BEIJING — North Korea's huffing and puffing has grown louder in recent weeks, and in the strange world of Pyongyang diplomacy that might be a good sign.
The bigger the fit, the more it's possible that a concession is near, experts said.
In recent days, North Korea has fired short-range missiles into the sea, threatened to reduce South Korea to "ashes" and railed that Washington is lying about Pyongyang's alleged transfers of nuclear technology to Syria.
On Tuesday, U.S. nuclear envoy Christopher Hill will meet his North Korea counterpart, Kim Kye-gwan, in Singapore for the latest talks on dismantling Pyongyang's nuclear-weapons program. North Korea has delayed delivering a declaration of all its nuclear activities, defying a December deadline and dimming prospects for the talks.
Experts said it was a common tactic for North Korea to increase the bluster, even escalating tensions into full-blown crises, just before making concessions in talks.
"One past pattern in North Korean negotiating behavior has involved an increase in public rhetoric or criticism of other parties as a way of masking a concession to internal audiences," said Scott Snyder, a senior associate at the Asia Foundation, which works to promote law and good governance in the region.
The current squabble between Washington and Pyongyang is over North Korea's declaration of its nuclear activities. Washington demands a thorough declaration that accounts for programs involving highly enriched uranium. Pyongyang says it submitted a complete list to Washington last November.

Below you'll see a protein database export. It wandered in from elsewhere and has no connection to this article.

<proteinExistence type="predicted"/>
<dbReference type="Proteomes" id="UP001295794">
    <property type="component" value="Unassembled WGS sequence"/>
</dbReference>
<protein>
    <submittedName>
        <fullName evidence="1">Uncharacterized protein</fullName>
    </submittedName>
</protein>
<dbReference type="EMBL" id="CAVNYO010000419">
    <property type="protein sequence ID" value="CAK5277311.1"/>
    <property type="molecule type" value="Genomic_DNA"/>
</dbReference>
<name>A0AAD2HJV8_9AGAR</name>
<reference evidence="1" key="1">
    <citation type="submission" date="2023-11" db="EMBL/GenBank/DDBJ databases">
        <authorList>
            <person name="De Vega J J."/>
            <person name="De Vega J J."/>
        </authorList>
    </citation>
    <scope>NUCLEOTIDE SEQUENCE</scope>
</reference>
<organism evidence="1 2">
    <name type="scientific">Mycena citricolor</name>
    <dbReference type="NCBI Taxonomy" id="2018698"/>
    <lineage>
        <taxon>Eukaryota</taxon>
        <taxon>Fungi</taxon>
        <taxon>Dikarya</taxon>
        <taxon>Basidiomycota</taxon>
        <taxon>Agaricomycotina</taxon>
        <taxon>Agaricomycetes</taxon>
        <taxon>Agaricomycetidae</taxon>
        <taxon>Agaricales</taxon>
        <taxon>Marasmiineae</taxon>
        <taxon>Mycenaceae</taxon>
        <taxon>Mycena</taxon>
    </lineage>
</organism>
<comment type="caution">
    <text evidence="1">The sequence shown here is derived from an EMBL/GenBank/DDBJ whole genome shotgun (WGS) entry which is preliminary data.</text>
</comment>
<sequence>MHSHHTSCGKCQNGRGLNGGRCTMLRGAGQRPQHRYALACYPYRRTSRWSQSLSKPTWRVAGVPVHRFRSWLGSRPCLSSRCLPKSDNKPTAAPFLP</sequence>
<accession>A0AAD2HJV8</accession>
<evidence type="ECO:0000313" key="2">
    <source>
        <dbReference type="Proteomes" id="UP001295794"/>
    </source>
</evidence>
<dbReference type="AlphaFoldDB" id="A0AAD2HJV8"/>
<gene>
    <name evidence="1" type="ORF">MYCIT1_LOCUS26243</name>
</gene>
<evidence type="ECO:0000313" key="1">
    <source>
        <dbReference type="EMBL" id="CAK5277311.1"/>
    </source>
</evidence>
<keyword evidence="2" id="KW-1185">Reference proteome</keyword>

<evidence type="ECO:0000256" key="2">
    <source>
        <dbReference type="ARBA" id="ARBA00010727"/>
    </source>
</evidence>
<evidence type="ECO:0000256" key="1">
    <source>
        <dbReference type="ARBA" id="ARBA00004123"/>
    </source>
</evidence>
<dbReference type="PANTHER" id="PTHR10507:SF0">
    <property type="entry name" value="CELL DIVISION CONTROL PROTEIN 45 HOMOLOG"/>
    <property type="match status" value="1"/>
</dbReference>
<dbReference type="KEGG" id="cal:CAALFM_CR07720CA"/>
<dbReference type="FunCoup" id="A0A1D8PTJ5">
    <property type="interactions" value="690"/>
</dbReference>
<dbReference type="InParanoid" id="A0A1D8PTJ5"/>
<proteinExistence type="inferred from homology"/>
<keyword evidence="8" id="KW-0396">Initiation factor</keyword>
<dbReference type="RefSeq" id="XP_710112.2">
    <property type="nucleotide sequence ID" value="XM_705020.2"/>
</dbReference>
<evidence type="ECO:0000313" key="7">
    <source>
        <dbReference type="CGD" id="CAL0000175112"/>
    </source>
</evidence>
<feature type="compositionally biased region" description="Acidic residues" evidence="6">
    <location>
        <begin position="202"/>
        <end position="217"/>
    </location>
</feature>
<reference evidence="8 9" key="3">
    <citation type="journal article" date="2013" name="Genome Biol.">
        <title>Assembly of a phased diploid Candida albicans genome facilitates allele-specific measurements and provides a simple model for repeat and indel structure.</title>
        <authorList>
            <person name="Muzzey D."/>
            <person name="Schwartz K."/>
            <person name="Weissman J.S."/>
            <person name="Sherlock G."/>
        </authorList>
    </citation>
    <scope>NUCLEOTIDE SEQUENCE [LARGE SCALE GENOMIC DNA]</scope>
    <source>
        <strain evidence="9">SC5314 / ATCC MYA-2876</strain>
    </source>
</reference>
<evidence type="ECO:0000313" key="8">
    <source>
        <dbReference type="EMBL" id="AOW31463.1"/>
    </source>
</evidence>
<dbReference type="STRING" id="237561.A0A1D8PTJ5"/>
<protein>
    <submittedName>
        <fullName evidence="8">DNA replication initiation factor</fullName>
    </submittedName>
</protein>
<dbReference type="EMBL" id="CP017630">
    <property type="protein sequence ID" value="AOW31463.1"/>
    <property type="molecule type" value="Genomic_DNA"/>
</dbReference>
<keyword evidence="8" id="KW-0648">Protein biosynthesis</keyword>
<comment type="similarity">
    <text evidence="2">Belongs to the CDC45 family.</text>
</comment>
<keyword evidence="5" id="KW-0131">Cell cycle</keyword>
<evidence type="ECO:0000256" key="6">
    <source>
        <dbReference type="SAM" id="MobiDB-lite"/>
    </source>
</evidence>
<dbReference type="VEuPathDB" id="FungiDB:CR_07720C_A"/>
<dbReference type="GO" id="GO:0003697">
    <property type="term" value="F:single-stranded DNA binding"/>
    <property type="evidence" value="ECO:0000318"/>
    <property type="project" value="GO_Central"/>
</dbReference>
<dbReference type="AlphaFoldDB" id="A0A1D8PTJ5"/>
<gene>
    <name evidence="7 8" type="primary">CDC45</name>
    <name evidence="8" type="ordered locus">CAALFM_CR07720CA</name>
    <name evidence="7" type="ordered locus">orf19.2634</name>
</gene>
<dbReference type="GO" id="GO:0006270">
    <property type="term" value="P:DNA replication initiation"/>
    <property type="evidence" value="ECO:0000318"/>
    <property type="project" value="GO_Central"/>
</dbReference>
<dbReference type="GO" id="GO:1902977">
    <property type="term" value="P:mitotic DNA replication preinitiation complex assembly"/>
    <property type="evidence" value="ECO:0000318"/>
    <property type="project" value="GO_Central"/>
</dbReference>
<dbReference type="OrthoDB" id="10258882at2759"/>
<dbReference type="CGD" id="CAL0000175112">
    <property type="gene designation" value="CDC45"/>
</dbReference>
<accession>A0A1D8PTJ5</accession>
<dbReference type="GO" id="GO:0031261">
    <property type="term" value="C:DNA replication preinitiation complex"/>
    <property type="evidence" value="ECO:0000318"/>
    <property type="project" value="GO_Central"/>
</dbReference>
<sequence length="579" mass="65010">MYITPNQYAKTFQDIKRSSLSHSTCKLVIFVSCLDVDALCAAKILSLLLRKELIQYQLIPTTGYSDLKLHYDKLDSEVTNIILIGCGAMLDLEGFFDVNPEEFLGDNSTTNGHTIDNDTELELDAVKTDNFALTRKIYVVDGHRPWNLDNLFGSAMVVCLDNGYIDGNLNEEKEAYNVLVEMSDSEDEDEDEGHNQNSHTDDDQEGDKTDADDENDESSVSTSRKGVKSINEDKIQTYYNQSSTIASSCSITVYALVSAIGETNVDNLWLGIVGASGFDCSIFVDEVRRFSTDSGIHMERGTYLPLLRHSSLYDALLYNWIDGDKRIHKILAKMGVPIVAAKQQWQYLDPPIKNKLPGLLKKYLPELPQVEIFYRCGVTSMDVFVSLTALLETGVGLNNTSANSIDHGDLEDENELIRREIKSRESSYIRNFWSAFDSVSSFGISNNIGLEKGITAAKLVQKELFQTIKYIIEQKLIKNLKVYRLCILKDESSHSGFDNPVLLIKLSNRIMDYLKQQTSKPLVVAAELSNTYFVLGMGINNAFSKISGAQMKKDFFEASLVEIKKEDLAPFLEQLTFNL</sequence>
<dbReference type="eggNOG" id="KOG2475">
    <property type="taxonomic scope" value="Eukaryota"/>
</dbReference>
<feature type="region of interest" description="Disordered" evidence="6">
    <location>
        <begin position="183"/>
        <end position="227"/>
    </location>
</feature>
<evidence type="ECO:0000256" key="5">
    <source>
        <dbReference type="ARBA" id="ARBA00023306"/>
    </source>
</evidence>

Hill and Kim came close to a deal at a meeting last month in Geneva, but North Korea "changed its mind at the last minute," South Korea's quasi-official Yonhap news agency reported Sunday.
"We are really running out of time," Hill said last week in Seoul.
Observers in Seoul said the scheduling of the Singapore meeting signaled that the two sides might have quietly made progress.
North Korea tested a nuclear device in October 2006, adding urgency to six-nation nuclear talks led by China and including the Koreas, Russia, Japan and the United States. Hill and Kim are meeting under the umbrella of the talks.
A big question is whether North Korea will acknowledge shipping nuclear technology to Syria. Israeli jet fighters bombed a Syrian facility last September where North Korea is alleged to have been assisting.
The Israeli Haaretz.com Web site said Monday that Washington and Jerusalem have agreed to reveal details of North Korea's proliferation to Syria as a pressure tactic on Pyongyang.
The new meetings come as relations between North Korea and South Korea remain in a tailspin since the inauguration in Seoul on Feb. 25 of President Lee Myung-bak. Lee is moving to end a decade-old "sunshine policy" of appeasing North Korea with food and economic aid.
North Korea has lashed out at Lee as a "traitor" and a U.S. "sycophant." Pyongyang sent jet fighters close to the border nearly a dozen times late last month, and expelled 11 South Korean managers from a joint industrial zone.
The Bush administration is eager to carry off a major foreign-policy victory in its final months even as the North Korea talks appear to be losing momentum.
Some scholars think that North Korean negotiators are playing for time as Beijing turns its attention toward domestic matters and Washington enters an election year.
"They like to play until the eleventh hour. They feel the closer they come to next November, the more eager Chris Hill and the administration will be to cut a deal," said Ralph A. Cossa, the head of the Honolulu-based Pacific Forum Center for Strategic and International Studies, a research center.
A scholar in Beijing said China's "main focus is on how to make the Olympic Games successful" when they unfold in August in the capital.
"Of course, the six-party talks are an important issue on the foreign policy agenda. But it's not the top priority," said Jin Linbo, a North Korea watcher at the China Institute of International Studies.